Water Jets Cut Machining Time, Cost

Jan. 8, 2009
This is what the made-to-print division of Atlantic Fasteners, W. Springfield, Mass., found when a customer asked them to split a 12-in.-diameter pipe lengthwise

Put together two hemispherical halves of a tube and what do you get? A circular tube, right? Not if the tool that cut them apart removed too much material.

This is what the made-to-print division of Atlantic Fasteners, W. Springfield, Mass., found when a customer asked them to split a 12-in.-diameter pipe lengthwise. Instead of a straight cut, the customer wanted to incorporate two S-shaped splits that would help align the part.

The pipe is a hydraulic cylinder support bearing for industrial injection-molding machines the company maintains. The canvas-phenolic composite that forms the ¾-in.-thick pipe is similar to glass-filled nylon and other reinforced plastics.

The customer had previously tried CNC machining, but even a 3/16 -in.-diameter end mill removed too much material. The reassembled pipe’s cross section ended up elliptical, and many of the parts had to be scrapped.

Atlantic Fasteners tried water-jet cutting with CNC X-Y-Z programming instead. A stream of water with adjustable flow rate, water pressure, and diameter cuts into parts. Plain water cuts softer materials like reinforced plastics and composites. Abrasive media speed cutting or assist in cutting harder materials.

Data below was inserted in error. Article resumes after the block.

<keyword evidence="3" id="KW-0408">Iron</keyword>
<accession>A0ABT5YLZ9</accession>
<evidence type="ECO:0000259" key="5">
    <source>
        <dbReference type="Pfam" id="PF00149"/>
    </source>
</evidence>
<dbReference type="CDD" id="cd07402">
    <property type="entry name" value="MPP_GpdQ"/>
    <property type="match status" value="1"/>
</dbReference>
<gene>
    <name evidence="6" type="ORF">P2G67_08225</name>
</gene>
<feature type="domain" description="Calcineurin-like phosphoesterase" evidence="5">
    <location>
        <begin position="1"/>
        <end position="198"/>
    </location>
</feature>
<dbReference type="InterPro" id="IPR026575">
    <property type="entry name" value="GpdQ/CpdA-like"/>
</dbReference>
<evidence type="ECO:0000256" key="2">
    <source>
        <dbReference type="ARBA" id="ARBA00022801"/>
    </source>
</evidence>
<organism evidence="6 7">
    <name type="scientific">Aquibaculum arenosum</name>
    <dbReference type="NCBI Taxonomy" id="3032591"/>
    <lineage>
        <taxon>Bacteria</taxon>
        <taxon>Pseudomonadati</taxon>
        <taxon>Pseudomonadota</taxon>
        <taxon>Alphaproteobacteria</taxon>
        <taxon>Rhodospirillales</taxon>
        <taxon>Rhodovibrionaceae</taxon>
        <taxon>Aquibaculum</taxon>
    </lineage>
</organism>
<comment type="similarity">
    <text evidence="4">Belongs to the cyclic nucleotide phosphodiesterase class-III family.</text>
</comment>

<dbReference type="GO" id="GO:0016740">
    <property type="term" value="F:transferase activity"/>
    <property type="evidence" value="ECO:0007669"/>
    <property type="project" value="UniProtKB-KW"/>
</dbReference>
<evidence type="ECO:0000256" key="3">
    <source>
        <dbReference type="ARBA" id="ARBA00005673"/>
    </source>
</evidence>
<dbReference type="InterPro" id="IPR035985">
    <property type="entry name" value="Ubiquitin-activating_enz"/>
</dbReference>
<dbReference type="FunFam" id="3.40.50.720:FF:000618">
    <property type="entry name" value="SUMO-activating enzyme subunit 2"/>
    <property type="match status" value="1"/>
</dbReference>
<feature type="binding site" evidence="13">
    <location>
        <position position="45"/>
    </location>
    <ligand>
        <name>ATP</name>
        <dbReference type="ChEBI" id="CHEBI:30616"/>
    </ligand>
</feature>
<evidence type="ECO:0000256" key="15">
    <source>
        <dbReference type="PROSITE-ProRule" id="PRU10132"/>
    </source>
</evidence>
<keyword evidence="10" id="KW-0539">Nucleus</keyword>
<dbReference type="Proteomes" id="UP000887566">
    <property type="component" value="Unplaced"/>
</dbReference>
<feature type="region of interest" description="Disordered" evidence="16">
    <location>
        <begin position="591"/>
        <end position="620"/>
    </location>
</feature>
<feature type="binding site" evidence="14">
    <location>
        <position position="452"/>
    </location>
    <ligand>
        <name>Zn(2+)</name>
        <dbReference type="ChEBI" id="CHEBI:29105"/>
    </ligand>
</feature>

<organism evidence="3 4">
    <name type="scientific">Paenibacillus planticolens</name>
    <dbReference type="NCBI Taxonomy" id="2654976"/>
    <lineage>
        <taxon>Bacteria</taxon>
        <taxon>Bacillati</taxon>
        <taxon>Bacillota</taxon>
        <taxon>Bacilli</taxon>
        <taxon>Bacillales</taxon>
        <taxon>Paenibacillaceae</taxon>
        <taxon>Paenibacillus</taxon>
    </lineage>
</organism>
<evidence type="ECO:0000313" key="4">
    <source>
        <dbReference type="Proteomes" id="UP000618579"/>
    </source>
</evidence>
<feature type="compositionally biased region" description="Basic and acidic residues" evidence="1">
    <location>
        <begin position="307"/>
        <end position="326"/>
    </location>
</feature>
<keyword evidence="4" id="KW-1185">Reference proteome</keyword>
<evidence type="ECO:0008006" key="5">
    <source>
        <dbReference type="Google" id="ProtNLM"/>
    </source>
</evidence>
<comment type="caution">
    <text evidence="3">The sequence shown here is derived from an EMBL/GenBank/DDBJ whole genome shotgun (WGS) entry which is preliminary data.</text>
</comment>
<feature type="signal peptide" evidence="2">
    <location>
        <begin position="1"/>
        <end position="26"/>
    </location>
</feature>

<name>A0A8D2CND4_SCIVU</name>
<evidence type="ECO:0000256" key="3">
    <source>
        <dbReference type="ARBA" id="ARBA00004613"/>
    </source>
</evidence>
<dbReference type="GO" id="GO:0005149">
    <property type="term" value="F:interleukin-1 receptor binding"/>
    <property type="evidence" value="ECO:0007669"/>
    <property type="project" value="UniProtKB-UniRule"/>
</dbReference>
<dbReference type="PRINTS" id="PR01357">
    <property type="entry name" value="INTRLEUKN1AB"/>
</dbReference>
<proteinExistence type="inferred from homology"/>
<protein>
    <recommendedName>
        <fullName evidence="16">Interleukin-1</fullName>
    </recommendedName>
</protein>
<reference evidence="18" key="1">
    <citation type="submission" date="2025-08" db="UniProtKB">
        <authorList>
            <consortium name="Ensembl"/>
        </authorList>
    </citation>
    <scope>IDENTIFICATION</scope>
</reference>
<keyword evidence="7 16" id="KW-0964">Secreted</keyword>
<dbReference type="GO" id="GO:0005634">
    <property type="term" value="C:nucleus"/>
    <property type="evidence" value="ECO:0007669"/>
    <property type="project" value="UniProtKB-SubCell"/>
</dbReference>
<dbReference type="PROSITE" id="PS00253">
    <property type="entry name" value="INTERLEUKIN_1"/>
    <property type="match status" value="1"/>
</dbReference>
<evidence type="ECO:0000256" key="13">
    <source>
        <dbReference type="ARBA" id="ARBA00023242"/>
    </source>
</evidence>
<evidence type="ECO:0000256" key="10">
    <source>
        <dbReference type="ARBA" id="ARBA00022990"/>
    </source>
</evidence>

Water-jet cutting can maintain kerfs as narrow as 0.05 in., independent of material thickness. It also does not put thermal or mechanical stresses on the part as traditional machining can.

Atlantic’s engineers found it wasn’t possible to cut both S-splits at once. So, they created a fixture to hold the cylinder steady. The water jet creates turbulence in the water around the submerged part, so the fixture must hold parts as firmly as it would for high-speed machining. A steel block inside the tube stops the jet from cutting through to the other side of the cylinder.

Plain water cut the part cleanly; the addition of abrasive media was not needed. Atlantic was able to create 0.05-in. kerfs that kept the cylinders nearly round and with a smoother finish than endmill cutting. Next, Atlantic machined the ID to true and thinned the walls to ½ in.

The minimal machining required to return the split tube to true round meant the process starts with thinner-walled pipe. The customer saved 30% by purchasing lighter tubes, and Atlantic was able to further cut machining time.

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